Residents battling proposals for a tower block and primary school development next to the Golden Lane Estate are hoping more than 130 objections and a last-minute intervention from local MP Mark Field will be enough to send planners back to the drawing board for a third time.
The City Corporation and Islington Council have teamed up on plans for a 66-unit social housing block and the 420-pupil City of London Primary Academy Islington (COLPAI) on the site of the former Richard Cloudesley School, which lies to the north-east of the Grade-II listed estate.
Public consultation on the second round of proposals closed at the end of last year with 135 objections from locals who say the scheme is too dense for the site; fails to comply with local planning policy; and will cause substantial harm to the landmark estate.
The proposal outlines; a three-storey school building to house the two-form entry COLPAI; playground and hall; as well as a residential tower block for the site, which straddles the border between the two boroughs. The social housing unit allocations would be split 50:50 between the City of London and Islington.
The Golden Lane Residents’ Association (GLERA) said residents are not against development on the site and support the need for social housing, but are calling for a lower density design more in keeping with the existing estate.
Work has already begun on a controversial 99-unit private housing block at the other end of the estate, and locals fear the two developments could turn Golden Lane into “a canyon”.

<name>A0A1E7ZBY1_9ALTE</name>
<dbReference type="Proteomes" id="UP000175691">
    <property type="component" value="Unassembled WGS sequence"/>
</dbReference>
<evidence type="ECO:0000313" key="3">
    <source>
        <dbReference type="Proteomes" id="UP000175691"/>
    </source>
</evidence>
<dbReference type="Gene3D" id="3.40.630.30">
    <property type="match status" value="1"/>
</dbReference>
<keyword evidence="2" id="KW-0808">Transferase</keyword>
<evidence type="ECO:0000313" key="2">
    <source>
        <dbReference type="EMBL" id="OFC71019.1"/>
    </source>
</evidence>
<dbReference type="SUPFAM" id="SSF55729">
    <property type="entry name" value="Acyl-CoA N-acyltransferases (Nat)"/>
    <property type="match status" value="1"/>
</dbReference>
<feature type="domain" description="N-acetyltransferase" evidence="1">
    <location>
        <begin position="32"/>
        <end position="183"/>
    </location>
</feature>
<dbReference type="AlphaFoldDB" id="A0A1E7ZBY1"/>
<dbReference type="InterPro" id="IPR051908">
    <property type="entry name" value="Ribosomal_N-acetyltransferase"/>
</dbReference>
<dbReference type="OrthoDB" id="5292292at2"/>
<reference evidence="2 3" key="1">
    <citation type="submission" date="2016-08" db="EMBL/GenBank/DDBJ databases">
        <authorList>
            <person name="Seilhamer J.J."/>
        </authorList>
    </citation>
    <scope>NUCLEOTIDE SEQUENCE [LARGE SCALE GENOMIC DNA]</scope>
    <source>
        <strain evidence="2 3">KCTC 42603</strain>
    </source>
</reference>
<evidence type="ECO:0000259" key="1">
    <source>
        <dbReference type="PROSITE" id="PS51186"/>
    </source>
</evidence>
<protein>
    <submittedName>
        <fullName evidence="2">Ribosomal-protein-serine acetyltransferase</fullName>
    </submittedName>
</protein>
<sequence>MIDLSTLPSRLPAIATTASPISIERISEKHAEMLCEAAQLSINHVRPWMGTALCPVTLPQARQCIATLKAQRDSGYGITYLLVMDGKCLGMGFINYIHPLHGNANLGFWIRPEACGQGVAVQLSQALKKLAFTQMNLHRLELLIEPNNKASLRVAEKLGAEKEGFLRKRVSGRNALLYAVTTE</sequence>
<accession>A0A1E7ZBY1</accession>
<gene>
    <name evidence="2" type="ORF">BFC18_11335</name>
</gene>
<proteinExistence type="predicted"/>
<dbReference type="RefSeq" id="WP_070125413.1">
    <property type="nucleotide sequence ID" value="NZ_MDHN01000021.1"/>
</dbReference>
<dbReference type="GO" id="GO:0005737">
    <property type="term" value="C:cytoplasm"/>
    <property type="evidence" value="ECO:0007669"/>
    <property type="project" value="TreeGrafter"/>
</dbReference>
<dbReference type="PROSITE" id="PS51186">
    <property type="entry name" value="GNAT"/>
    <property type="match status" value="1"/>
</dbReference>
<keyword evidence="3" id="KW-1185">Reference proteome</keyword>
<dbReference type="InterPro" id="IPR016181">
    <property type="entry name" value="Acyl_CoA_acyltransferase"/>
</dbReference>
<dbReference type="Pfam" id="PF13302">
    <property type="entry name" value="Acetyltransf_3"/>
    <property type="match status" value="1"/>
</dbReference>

But local architect Charles Humphries says the tower block can be avoided and the amount of social housing maintained or even increased if planners would redesign the scheme in a low to medium-rise format.
He has developed two alternative schemes made up of low-rise buildings, which he says would be compliant with local planning policy, cheaper to build, and, in one case, increase the number of social housing flats by 15%.
“If there had been meaningful consultation from the start we would not be fighting this development now – we would be working together to create the extension that Golden Lane deserves,” he said.
COLPAI opened last September in temporary accommodation at the Moreland School on Goswell Road.
There were 26 responses in support of the current application, several referencing the “desperate” need for more local school places, particularly with developments in King Square and Bunhill Row attracting more residents to the area.
Objectors have won the support of Cities of London & Westminster MP Mr Field, who has written to the City Corporation’s town clerk and chief executive John Barradell and policy chairman Catherine McGuinness regarding a lack of collaboration with residents.
A spokesperson for Mr Field’s office confirmed he supported residents’ concerns over “the standard of the proposals’ social housing provision, as well as the sense amongst GLERA the locals have not been listened to, nor meaningfully involved in this process”.
Some residents have also raised concerns over potential conflicts of interest among members of the planning committee, with Mark Boleat, Henry Colthurst and chairman Chris Hayward all on the board of trustees for the City of London Academy.
Golden Lane resident Paul Lincoln said that if councillors who live on the estate are expected to recuse themselves from voting on applications that affect them, other interests should be taken into consideration as well.
“Although they will not derive personal financial benefit, the body for which they have financial and corporate responsibility will be a beneficiary of a decision made by the committee of which they are members,” he said.
A City of London Corporation spokesperson, meanwhile, said that members adhere to a code of conduct and guidance regarding managing potential conflicts of interest.
They added: “Any feedback received as part of the consultation process will be considered by the committee when they determine the application.”